A FedEx worker unloads packages from his delivery truck on March 31, 2020 in Washington, DC.
Drew Angerer | Getty Images News
FedEx generated better-than-expected profits and revenue during its most recent quarter as the coronavirus pandemic continues to bolster high volumes of U.S. and international package deliveries, the company said Thursday.
The package delivery service not provide an earnings forecast for fiscal 2021, citing continued uncertainty and higher costs stemming from the Covid-19 pandemic. Shares of the company fell more than 3.5% in after-hours trading.
Here’s how FedEx did compared with what investors are expecting for the fiscal second-quarter 2021, which ended Nov. 30, based on estimates compiled by Refinitiv:
- Adjusted EPS: $4.83 per share vs. $4.01 expected.
- Revenue: $20.6 billion vs. $19.45 billion expected.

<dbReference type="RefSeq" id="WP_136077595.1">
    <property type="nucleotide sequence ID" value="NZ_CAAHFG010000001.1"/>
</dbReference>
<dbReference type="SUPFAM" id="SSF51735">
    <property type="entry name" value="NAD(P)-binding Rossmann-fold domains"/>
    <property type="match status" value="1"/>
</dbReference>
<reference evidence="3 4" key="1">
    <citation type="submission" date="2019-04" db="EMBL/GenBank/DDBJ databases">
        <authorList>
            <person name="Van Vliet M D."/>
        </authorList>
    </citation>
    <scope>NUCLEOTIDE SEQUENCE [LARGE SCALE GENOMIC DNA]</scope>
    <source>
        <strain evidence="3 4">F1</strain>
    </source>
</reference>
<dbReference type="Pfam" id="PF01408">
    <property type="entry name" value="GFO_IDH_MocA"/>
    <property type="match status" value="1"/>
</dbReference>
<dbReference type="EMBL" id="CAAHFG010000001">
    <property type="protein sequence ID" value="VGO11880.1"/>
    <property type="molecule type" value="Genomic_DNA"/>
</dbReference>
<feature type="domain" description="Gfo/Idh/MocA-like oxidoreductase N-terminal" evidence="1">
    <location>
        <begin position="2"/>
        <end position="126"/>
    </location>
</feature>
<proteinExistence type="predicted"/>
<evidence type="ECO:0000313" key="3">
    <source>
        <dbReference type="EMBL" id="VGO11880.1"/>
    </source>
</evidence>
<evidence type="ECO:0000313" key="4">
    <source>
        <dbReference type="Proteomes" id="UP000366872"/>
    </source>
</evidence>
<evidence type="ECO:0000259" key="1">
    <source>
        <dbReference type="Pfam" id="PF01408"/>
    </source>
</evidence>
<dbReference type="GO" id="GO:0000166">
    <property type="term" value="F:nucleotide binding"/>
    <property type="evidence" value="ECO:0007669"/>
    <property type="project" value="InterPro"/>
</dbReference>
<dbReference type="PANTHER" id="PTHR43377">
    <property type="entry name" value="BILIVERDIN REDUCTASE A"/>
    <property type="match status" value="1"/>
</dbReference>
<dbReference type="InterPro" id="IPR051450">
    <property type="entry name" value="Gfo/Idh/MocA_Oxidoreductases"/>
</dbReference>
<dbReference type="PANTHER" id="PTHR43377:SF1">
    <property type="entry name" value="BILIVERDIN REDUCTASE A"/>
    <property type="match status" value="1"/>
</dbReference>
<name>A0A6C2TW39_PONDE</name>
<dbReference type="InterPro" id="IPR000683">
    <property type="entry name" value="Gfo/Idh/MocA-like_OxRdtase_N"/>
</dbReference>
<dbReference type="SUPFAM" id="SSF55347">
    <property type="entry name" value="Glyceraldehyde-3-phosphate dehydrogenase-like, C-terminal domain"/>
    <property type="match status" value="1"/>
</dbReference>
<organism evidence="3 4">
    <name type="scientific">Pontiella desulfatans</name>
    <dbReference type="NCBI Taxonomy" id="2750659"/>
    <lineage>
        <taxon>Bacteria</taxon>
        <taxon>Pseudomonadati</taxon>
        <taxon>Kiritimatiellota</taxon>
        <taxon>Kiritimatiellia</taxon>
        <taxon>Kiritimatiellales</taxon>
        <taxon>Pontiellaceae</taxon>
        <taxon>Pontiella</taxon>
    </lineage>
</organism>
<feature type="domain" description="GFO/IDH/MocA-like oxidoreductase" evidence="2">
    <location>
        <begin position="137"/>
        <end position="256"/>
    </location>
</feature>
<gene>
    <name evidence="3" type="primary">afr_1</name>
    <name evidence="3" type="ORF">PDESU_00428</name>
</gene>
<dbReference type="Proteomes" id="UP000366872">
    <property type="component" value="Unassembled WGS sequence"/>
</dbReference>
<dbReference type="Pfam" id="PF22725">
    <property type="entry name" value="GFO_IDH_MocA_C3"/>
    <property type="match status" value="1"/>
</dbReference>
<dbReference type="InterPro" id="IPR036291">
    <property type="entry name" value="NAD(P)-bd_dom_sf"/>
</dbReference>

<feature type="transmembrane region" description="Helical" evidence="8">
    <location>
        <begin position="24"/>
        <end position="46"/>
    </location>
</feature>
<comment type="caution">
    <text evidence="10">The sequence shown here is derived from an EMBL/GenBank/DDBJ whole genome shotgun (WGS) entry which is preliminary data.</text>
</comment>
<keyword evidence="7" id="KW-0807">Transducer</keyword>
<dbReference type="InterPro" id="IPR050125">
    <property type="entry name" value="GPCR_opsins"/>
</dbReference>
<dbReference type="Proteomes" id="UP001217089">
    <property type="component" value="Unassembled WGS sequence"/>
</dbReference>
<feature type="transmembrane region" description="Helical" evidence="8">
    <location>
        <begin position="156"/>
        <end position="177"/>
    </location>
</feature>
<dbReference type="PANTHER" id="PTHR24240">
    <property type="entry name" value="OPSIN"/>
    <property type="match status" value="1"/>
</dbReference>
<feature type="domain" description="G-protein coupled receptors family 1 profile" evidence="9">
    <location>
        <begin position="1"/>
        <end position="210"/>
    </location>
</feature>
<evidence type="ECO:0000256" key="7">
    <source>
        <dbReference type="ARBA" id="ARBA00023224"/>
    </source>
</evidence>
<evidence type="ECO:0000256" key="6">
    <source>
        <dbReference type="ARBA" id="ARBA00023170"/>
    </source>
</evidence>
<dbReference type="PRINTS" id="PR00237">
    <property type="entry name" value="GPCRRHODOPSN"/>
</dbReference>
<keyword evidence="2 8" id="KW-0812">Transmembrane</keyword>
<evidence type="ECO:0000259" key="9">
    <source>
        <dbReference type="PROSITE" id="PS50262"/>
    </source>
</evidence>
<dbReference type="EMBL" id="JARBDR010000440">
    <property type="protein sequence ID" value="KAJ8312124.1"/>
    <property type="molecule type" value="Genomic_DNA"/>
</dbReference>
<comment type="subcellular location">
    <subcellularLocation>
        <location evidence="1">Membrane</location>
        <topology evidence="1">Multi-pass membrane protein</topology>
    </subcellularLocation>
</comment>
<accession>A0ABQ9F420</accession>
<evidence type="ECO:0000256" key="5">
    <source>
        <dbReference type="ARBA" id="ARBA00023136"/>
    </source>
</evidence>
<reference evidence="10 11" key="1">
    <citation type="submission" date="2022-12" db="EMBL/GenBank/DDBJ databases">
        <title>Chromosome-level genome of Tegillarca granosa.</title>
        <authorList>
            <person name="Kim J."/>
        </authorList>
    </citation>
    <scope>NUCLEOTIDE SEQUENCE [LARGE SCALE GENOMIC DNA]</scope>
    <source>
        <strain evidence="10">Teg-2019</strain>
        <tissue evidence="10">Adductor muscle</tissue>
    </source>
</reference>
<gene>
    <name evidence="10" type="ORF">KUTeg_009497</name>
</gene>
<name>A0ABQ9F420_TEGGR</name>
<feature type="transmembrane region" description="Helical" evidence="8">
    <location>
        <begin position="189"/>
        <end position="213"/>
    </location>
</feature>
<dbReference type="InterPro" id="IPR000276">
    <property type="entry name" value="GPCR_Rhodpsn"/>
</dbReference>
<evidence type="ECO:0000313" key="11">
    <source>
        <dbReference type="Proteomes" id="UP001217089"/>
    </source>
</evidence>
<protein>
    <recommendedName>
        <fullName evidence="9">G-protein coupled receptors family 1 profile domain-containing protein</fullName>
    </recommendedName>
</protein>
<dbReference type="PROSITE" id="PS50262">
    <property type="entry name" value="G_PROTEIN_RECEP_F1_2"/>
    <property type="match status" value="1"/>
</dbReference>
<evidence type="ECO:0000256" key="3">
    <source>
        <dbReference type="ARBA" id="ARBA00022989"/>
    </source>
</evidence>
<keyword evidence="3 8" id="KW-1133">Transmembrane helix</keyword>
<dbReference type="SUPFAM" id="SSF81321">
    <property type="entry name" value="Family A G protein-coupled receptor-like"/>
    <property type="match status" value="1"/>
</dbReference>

“While the overall environment remains uncertain, we expect earnings growth in the second half of fiscal 2021 driven by the anticipated heightened demand for our services as we continue to execute on our strategic priorities,” Chief Financial Officer Michael Lenz said in the earnings release.
To prevent a rush of packages being sent at any one time, retailers had attempted to push up the start of the holiday shopping season this year by offering discounts as early as October. Average daily package volume for FedEx Ground, which runs e-commerce deliveries, climbed 29% to 12.3 million, and revenue per package jumped 7% to $9.42 for the quarter.
The Memphis-based company has become a key component of the United States’ efforts to deliver a Covid-19 vaccine by partnering with the Trump administration’s Operation Warp Speed to ship doses alongside UPS following emergency authorization for Pfizer’s drug last week.
The vaccine deliveries come as consumers shop online at record levels, though FedEx has said it should have enough capacity to handle the shipments amid the peak holiday shipping season.
Correction: This article was corrected to reflect FedEx reported revenue per package of $9.42 for the quarter. An earlier version misstated that figure.
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